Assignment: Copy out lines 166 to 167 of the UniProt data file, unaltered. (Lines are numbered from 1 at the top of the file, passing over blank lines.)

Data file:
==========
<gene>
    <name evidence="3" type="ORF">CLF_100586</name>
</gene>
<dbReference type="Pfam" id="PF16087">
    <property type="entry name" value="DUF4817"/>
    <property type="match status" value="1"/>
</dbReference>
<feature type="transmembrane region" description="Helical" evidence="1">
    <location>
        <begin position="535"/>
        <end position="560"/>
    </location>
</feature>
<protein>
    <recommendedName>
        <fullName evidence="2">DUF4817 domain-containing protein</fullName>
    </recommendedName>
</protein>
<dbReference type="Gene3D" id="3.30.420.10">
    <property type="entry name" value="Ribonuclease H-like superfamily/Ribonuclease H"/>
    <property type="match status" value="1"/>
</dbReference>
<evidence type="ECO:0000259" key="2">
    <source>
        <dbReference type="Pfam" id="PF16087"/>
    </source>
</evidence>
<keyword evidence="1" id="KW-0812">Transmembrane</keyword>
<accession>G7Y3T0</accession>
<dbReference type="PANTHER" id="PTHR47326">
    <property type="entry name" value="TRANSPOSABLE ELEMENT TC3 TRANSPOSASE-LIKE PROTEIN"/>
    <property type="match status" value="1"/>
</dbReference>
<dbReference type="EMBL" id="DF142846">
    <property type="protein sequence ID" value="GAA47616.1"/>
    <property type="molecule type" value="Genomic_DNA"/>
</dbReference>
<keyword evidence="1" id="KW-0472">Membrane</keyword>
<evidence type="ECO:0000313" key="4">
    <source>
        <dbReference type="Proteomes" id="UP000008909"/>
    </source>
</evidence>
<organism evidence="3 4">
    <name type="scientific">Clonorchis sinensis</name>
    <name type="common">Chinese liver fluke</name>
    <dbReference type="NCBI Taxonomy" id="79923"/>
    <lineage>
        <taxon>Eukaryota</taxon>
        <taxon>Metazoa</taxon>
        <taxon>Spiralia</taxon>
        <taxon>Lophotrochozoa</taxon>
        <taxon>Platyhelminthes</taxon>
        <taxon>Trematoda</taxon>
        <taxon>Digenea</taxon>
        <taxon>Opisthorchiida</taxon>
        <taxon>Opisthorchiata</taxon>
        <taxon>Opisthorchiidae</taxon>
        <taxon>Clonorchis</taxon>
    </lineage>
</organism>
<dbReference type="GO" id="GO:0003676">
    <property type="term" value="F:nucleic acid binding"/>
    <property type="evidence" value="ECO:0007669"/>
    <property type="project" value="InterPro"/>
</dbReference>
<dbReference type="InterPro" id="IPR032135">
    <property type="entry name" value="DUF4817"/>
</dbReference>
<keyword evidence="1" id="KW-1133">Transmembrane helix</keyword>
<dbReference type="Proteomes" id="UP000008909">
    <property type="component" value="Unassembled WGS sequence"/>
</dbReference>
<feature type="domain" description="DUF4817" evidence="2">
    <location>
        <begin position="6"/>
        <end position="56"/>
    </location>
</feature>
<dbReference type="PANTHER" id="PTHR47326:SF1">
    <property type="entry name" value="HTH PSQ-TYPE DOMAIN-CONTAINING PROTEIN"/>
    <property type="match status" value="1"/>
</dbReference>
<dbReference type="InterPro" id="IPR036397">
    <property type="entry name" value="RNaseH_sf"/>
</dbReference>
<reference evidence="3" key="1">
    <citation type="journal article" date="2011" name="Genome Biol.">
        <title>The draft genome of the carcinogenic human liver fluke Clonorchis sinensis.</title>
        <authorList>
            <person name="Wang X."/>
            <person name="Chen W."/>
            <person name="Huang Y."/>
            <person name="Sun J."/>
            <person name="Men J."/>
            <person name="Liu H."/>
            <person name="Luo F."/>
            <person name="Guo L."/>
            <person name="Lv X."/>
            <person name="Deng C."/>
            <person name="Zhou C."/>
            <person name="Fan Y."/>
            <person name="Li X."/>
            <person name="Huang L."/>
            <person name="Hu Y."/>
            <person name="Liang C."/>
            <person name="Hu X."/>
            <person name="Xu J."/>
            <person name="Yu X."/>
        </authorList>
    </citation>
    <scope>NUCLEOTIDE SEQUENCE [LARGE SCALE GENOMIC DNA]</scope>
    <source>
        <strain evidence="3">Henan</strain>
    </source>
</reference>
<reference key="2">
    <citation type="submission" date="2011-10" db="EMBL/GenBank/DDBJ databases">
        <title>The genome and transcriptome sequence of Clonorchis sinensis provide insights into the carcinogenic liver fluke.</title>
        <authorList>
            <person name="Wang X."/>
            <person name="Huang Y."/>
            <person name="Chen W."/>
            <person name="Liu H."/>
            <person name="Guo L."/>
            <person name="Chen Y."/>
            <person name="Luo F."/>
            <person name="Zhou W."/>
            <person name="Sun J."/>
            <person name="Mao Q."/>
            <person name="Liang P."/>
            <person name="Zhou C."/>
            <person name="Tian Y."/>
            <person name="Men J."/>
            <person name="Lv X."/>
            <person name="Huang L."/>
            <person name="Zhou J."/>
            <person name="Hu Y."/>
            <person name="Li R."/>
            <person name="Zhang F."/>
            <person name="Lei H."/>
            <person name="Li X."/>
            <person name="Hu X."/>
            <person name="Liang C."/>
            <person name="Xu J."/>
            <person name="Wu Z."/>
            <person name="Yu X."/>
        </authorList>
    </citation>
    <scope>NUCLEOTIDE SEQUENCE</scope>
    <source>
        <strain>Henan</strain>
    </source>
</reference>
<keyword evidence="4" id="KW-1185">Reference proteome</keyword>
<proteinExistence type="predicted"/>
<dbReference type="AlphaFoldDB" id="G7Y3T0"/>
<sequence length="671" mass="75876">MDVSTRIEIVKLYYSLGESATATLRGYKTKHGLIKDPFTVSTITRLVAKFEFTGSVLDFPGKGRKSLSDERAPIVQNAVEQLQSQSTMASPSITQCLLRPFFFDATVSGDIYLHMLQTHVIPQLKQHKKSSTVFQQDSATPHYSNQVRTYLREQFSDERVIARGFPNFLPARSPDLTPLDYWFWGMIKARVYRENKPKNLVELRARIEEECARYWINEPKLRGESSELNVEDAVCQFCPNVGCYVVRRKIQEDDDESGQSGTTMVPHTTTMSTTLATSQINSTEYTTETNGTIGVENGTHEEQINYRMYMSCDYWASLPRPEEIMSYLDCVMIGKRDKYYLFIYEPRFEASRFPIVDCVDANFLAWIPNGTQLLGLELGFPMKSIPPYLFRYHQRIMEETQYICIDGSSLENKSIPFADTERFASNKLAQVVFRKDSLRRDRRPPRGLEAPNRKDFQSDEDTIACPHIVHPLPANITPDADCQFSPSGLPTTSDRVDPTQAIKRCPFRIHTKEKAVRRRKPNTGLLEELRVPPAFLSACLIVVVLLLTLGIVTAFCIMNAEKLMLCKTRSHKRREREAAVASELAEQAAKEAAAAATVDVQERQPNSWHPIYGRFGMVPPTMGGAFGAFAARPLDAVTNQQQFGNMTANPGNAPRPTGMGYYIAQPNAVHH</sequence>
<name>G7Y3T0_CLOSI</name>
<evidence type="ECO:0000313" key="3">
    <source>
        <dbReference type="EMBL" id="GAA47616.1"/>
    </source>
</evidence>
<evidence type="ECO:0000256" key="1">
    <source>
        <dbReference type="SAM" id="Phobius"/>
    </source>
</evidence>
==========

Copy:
    <source>
        <dbReference type="SAM" id="Phobius"/>